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  • Writer's pictureLeah Jones

Why Komen has left me outraged.

There isn’t a lot left that leaves me outraged, but I find myself outraged by the total cluster that is Komen pulling funding from Planned Parenthood.

I grew up to an activist, but after managing a sexual assault and child abuse prevention hotline… I gave up. When the cops let a rapist go because they don’t believe the 13-year-old victim… you lose steam. I lost steam. I stopped believing I could change the world or even a corner of it.

Then Edelman, my employer at the time, put together a Komen 3 Day team and I joined. It was the very early days of twitter, but I easily raised $5000 for Komen.

I trained every weekend. Suffered blisters, shin splints, chaffed thighs and aching joints. I heard stories from men and women I never suspected has breast cancer stories. I began to understand that it is a cancer that affects everyone and if it isn’t breast cancer, then it is another cancer.

Then I flew to Atlanta for the walk. Our team leader was an industry leader and mentor. she was a survivor in her 40s. My young colleague was 32 and in remission. We all had stories and connections. People to walk in memory and in celebration of.

The 3 Day is a masterfully orchestrated event that leaves you emotionally uplifted and physically wrecked after 60 miles of walking, hugging, crying and laughing.

So masterful that I did it a second time with friends from Twitter. I was a guest pizza maker at Dominos to raise money. I asked friends to donate a second time. I trained again.

I have done more for Komen than any organization, including my own synagogue and alma mater. I’ve put in physical miles. I’ve asked people to donate during a recession. I’ve worn pink and baked pink and burned my shoulders pink…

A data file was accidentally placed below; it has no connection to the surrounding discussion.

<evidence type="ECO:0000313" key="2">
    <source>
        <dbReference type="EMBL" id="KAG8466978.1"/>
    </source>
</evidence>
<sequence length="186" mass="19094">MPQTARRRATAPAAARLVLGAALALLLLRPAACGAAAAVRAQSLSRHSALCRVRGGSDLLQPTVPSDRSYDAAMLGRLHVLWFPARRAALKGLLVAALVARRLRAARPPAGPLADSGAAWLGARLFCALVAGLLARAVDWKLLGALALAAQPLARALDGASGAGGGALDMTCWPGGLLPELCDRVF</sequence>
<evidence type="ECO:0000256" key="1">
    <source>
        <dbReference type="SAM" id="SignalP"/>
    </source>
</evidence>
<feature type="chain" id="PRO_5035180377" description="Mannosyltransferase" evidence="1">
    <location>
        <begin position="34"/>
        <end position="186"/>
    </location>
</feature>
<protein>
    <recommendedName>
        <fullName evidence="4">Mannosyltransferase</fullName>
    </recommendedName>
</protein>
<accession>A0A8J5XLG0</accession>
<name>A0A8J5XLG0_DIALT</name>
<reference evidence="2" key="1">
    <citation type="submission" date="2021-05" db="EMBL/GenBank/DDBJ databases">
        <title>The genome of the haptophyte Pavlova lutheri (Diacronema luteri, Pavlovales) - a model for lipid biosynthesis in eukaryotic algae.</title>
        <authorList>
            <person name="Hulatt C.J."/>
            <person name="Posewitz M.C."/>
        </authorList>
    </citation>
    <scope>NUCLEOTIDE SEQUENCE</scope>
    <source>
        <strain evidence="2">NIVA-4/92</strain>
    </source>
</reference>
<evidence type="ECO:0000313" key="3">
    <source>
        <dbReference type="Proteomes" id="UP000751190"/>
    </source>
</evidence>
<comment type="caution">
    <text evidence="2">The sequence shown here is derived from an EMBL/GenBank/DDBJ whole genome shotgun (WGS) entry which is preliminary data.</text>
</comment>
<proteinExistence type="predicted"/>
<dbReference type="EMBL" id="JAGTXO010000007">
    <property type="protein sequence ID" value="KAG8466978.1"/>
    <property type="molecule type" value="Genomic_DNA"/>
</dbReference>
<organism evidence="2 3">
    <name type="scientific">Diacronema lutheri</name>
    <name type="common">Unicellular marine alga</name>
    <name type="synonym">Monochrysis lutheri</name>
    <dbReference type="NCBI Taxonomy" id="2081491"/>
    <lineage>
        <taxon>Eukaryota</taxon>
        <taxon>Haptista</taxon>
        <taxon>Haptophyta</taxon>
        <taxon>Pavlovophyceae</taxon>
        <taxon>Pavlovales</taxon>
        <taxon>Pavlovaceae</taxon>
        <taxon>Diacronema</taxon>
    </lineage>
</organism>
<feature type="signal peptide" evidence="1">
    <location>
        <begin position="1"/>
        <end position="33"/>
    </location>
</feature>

I feel betrayed by an organization I never critically reviewed. I’m ashamed that I so blindly supported them, but wouldn’t take back the 3 Day experience or the friendships I formed. People have talked about protesting Komen events, but that would be too cruel to the survivors and loved ones still walking with them. I can not over-emphasize the community when you are walking in a Komen event.

I’ve never put sweat into a political campaign like I did Komen, so I never feel roundly betrayed by politicians. I’m a voter, but not an active citizen.

As a professional in public relations, I’m pissed at Komen for pulling a hundred corporate sponsors into the abortion debate. I hurt for the CSR and PR teams at each of those companies who have been betrayed by a charity they sponsor. Komen has created legions of outraged customers and internal teams scrambling to answer without losing their neutral stance.

Companies became corporate sponsors because a decision maker was personally touched by breast cancer. The CEO’s mom died, the HR director survived, or the rock-star account person inexplicably had cancer at just 30. COMPANIES are made of people who make decisions and react just as we are reacting.

There are so many things I should be outraged about, but this is what leaves me crying tonight. I am now a donor to Planned Parenthood. I still believe in cancer research and prevention and screening, but will be much more careful with my dollars and my sweat.

Perhaps I’ll finally become active in politics and do more than just vote. Perhaps I’ll put some miles on my shoes for a candidate I believe in.

Update: Here are two things that have greatly informed this post. The first is Andrea Mitchell’s interview on MSNBC with Komen founder. The second is an excellent dissection of how this all went horribly wrong from a communications and branding point of view.

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